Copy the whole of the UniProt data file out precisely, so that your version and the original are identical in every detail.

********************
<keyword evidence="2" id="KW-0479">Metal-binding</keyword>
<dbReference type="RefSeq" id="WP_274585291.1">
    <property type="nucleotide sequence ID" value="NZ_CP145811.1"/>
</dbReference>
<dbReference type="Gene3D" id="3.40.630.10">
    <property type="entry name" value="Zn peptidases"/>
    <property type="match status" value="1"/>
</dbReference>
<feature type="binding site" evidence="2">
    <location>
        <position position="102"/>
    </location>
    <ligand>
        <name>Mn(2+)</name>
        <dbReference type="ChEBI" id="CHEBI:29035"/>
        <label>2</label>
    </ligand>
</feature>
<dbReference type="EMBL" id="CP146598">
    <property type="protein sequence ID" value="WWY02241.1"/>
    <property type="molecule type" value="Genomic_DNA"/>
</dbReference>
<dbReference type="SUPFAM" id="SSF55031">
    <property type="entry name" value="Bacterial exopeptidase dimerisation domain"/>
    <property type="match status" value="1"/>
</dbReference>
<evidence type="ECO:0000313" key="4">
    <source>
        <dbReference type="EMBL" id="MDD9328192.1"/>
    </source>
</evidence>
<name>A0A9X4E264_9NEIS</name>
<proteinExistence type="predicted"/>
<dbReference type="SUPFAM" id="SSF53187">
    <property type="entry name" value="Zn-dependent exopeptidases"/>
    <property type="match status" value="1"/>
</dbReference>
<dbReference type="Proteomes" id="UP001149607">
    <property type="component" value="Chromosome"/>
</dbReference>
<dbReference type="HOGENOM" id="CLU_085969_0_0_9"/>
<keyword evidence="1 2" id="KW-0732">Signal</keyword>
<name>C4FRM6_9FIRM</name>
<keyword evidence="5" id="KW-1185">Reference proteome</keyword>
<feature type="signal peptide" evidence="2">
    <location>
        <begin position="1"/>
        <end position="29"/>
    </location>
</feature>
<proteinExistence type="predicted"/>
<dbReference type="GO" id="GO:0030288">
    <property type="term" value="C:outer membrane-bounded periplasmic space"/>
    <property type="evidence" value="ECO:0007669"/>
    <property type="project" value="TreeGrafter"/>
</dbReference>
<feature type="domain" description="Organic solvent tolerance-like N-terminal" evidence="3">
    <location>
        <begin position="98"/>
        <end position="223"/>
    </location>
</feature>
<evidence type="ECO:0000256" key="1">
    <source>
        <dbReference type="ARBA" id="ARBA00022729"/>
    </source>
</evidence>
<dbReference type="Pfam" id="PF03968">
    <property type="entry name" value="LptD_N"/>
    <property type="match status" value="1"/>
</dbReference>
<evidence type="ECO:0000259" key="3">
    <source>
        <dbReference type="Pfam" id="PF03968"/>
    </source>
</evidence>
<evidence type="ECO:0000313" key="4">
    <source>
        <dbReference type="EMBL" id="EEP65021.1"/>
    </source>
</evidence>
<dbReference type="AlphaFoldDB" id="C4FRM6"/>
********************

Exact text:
<keyword evidence="2" id="KW-0479">Metal-binding</keyword>
<dbReference type="RefSeq" id="WP_274585291.1">
    <property type="nucleotide sequence ID" value="NZ_CP145811.1"/>
</dbReference>
<dbReference type="Gene3D" id="3.40.630.10">
    <property type="entry name" value="Zn peptidases"/>
    <property type="match status" value="1"/>
</dbReference>
<feature type="binding site" evidence="2">
    <location>
        <position position="102"/>
    </location>
    <ligand>
        <name>Mn(2+)</name>
        <dbReference type="ChEBI" id="CHEBI:29035"/>
        <label>2</label>
    </ligand>
</feature>
<dbReference type="EMBL" id="CP146598">
    <property type="protein sequence ID" value="WWY02241.1"/>
    <property type="molecule type" value="Genomic_DNA"/>
</dbReference>
<dbReference type="SUPFAM" id="SSF55031">
    <property type="entry name" value="Bacterial exopeptidase dimerisation domain"/>
    <property type="match status" value="1"/>
</dbReference>
<evidence type="ECO:0000313" key="4">
    <source>
        <dbReference type="EMBL" id="MDD9328192.1"/>
    </source>
</evidence>
<name>A0A9X4E264_9NEIS</name>
<proteinExistence type="predicted"/>
<dbReference type="SUPFAM" id="SSF53187">
    <property type="entry name" value="Zn-dependent exopeptidases"/>
    <property type="match status" value="1"/>
</dbReference>
<dbReference type="Proteomes" id="UP001149607">
    <property type="component" value="Chromosome"/>
</dbReference>
<dbReference type="HOGENOM" id="CLU_085969_0_0_9"/>
<keyword evidence="1 2" id="KW-0732">Signal</keyword>
<name>C4FRM6_9FIRM</name>
<keyword evidence="5" id="KW-1185">Reference proteome</keyword>
<feature type="signal peptide" evidence="2">
    <location>
        <begin position="1"/>
        <end position="29"/>
    </location>
</feature>
<proteinExistence type="predicted"/>
<dbReference type="GO" id="GO:0030288">
    <property type="term" value="C:outer membrane-bounded periplasmic space"/>
    <property type="evidence" value="ECO:0007669"/>
    <property type="project" value="TreeGrafter"/>
</dbReference>
<feature type="domain" description="Organic solvent tolerance-like N-terminal" evidence="3">
    <location>
        <begin position="98"/>
        <end position="223"/>
    </location>
</feature>
<evidence type="ECO:0000256" key="1">
    <source>
        <dbReference type="ARBA" id="ARBA00022729"/>
    </source>
</evidence>
<dbReference type="Pfam" id="PF03968">
    <property type="entry name" value="LptD_N"/>
    <property type="match status" value="1"/>
</dbReference>
<evidence type="ECO:0000259" key="3">
    <source>
        <dbReference type="Pfam" id="PF03968"/>
    </source>
</evidence>
<evidence type="ECO:0000313" key="4">
    <source>
        <dbReference type="EMBL" id="EEP65021.1"/>
    </source>
</evidence>
<dbReference type="AlphaFoldDB" id="C4FRM6"/>